paper to dry. At this point, the copy is complete. Within a few decades of the discovery of this
method of copying (as well as other blue-printing methods such as one developed by Alphonse
Louis Poitevin in 1861 using ferro-gallate), the price dropped to about one-tenth the cost
of having someone simply trace the original plans, helping the popularity of blueprints
explode. In the mid-twentieth century, copying methods
such as as diazo prints, and then later xerographic prints, finally supplanted blueprints. Much more recently, simply sticking with digital
versions of plans has become popular, with these having the advantage of being easy to
modify and distribute as needed during the construction process. Despite the technological changes and the
fact that these plans usually aren’t on blue paper anymore, in popular vernacular
the term “blueprints” has stuck around anyways.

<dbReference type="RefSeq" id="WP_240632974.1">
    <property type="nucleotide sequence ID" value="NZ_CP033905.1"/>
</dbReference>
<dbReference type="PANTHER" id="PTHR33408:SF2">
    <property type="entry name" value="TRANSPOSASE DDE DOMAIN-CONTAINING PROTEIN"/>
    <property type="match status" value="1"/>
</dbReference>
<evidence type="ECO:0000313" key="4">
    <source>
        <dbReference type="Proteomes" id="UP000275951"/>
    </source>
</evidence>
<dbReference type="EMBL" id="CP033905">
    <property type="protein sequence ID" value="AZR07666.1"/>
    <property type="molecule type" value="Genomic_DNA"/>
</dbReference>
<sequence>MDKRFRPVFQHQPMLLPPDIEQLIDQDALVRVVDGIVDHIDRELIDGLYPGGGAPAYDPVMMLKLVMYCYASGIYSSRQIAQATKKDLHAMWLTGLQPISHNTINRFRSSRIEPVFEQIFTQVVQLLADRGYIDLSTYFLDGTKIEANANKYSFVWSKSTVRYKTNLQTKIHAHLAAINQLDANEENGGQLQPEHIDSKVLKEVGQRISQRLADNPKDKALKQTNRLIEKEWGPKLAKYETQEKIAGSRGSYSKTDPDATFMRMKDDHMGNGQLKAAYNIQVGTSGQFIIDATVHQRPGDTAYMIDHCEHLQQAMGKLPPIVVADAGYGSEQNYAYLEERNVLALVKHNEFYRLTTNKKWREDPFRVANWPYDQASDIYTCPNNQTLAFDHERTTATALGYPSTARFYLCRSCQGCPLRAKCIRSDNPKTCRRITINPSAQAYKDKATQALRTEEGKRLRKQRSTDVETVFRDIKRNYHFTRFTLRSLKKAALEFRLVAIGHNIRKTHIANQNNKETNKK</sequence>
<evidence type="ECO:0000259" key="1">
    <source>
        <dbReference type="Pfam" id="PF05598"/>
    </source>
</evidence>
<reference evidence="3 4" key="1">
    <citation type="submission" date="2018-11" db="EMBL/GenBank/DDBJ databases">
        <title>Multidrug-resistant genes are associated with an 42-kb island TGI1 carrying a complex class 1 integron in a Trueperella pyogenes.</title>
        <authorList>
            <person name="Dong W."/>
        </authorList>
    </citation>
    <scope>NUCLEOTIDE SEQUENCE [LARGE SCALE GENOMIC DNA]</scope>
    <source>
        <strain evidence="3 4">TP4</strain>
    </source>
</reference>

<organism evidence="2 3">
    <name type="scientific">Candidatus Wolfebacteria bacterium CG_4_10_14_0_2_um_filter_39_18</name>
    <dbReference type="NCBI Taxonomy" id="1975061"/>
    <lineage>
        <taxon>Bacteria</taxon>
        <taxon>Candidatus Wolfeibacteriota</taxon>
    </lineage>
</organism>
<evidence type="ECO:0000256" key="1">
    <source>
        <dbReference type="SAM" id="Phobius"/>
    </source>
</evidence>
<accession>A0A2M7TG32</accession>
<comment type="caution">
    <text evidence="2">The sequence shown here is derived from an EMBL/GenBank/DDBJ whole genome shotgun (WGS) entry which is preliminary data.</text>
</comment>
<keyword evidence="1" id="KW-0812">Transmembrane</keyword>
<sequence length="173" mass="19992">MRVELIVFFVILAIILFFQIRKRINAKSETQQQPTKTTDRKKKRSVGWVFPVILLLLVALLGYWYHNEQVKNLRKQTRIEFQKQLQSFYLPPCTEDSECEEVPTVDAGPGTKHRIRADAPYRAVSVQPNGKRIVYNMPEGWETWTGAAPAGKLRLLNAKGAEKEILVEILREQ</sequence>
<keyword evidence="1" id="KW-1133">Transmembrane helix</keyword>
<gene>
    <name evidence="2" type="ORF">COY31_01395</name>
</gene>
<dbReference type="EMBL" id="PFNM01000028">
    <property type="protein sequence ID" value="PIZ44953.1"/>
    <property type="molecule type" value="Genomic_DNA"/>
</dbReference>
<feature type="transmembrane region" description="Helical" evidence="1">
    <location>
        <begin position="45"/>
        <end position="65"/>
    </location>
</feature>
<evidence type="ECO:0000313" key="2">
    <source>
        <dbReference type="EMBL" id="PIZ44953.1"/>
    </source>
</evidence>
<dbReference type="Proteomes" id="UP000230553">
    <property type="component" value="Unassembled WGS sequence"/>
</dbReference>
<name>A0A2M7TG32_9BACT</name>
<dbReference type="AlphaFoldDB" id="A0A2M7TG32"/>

100 thoughts on “Why Do Pages of Books and Newspapers Turn Yellow Over Time?

  1. Hey guys, can you tell us about the polls and petitions that show up on Facebook? You know, the political ones that way "we only need 199 more signatures to be able to do McConnell into a dunk tank" for example. Does 'signing' or joining or whatever really do anything besides give them your info? If some are legit, how do we tell?

  2. Damn, good question. I've always wondered that too, why the paper turns yellow after a while. Thank you for answering this question for us. I was genuinely curious as to why the paper on some documents and other things turn yellow or a kind of cream color, so again, thank you for answering this question for us.

  3. Today I found out, is such a perfect channel name because I'm always learning something new from watching your videos, so thank you for that. I love watching your videos because I always leave satisfied that I learned something new today, thank you. I appreciate the information that you put out there and just genuinely love your content.

  4. Similar story with the vernacular CC (Carbon Copy) which was exactly that back in the days of the old typewriter. It was a physical carbon sheaf stuck between 2 sheets of paper to create a duplicate of the type.

    Still use this in E-mails which is kind of funny…

  5. We had a blueprint machine in high school, and used it in an architectural drawing class. We also, however, had very easy to use architectural software that was way more fun to play with and produced better results.